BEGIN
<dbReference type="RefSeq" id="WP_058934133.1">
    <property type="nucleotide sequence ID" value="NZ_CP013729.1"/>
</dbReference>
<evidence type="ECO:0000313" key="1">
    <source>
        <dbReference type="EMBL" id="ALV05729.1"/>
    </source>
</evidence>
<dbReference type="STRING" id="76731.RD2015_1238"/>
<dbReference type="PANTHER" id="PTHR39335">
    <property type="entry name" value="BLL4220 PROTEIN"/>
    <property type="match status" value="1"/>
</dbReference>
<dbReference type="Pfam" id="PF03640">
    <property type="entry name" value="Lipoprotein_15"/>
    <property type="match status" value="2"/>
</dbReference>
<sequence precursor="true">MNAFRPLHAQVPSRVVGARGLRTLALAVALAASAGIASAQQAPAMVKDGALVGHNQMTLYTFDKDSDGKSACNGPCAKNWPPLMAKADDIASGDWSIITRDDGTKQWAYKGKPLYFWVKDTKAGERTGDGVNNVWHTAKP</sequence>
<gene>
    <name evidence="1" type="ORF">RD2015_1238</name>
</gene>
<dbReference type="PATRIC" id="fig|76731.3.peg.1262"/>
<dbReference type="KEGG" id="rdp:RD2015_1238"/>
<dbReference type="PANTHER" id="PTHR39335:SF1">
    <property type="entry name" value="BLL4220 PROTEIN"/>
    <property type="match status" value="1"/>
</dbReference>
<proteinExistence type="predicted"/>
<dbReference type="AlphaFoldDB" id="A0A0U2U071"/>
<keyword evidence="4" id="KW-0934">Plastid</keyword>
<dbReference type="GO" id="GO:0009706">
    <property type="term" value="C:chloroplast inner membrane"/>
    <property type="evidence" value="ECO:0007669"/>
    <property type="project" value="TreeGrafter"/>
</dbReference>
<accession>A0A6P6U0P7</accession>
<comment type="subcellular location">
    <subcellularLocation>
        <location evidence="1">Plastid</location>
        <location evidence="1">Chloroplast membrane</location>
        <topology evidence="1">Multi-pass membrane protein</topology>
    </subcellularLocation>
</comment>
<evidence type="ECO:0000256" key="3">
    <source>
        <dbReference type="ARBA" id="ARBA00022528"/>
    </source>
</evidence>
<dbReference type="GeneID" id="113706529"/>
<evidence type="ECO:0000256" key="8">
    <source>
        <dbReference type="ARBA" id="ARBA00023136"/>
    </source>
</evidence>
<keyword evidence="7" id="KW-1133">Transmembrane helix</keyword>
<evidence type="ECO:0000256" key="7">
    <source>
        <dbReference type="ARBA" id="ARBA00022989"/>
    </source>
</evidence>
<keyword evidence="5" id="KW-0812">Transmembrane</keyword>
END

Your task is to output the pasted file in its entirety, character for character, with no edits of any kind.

<dbReference type="RefSeq" id="WP_058934133.1">
    <property type="nucleotide sequence ID" value="NZ_CP013729.1"/>
</dbReference>
<evidence type="ECO:0000313" key="1">
    <source>
        <dbReference type="EMBL" id="ALV05729.1"/>
    </source>
</evidence>
<dbReference type="STRING" id="76731.RD2015_1238"/>
<dbReference type="PANTHER" id="PTHR39335">
    <property type="entry name" value="BLL4220 PROTEIN"/>
    <property type="match status" value="1"/>
</dbReference>
<dbReference type="Pfam" id="PF03640">
    <property type="entry name" value="Lipoprotein_15"/>
    <property type="match status" value="2"/>
</dbReference>
<sequence precursor="true">MNAFRPLHAQVPSRVVGARGLRTLALAVALAASAGIASAQQAPAMVKDGALVGHNQMTLYTFDKDSDGKSACNGPCAKNWPPLMAKADDIASGDWSIITRDDGTKQWAYKGKPLYFWVKDTKAGERTGDGVNNVWHTAKP</sequence>
<gene>
    <name evidence="1" type="ORF">RD2015_1238</name>
</gene>
<dbReference type="PATRIC" id="fig|76731.3.peg.1262"/>
<dbReference type="KEGG" id="rdp:RD2015_1238"/>
<dbReference type="PANTHER" id="PTHR39335:SF1">
    <property type="entry name" value="BLL4220 PROTEIN"/>
    <property type="match status" value="1"/>
</dbReference>
<proteinExistence type="predicted"/>
<dbReference type="AlphaFoldDB" id="A0A0U2U071"/>
<keyword evidence="4" id="KW-0934">Plastid</keyword>
<dbReference type="GO" id="GO:0009706">
    <property type="term" value="C:chloroplast inner membrane"/>
    <property type="evidence" value="ECO:0007669"/>
    <property type="project" value="TreeGrafter"/>
</dbReference>
<accession>A0A6P6U0P7</accession>
<comment type="subcellular location">
    <subcellularLocation>
        <location evidence="1">Plastid</location>
        <location evidence="1">Chloroplast membrane</location>
        <topology evidence="1">Multi-pass membrane protein</topology>
    </subcellularLocation>
</comment>
<evidence type="ECO:0000256" key="3">
    <source>
        <dbReference type="ARBA" id="ARBA00022528"/>
    </source>
</evidence>
<dbReference type="GeneID" id="113706529"/>
<evidence type="ECO:0000256" key="8">
    <source>
        <dbReference type="ARBA" id="ARBA00023136"/>
    </source>
</evidence>
<keyword evidence="7" id="KW-1133">Transmembrane helix</keyword>
<evidence type="ECO:0000256" key="7">
    <source>
        <dbReference type="ARBA" id="ARBA00022989"/>
    </source>
</evidence>
<keyword evidence="5" id="KW-0812">Transmembrane</keyword>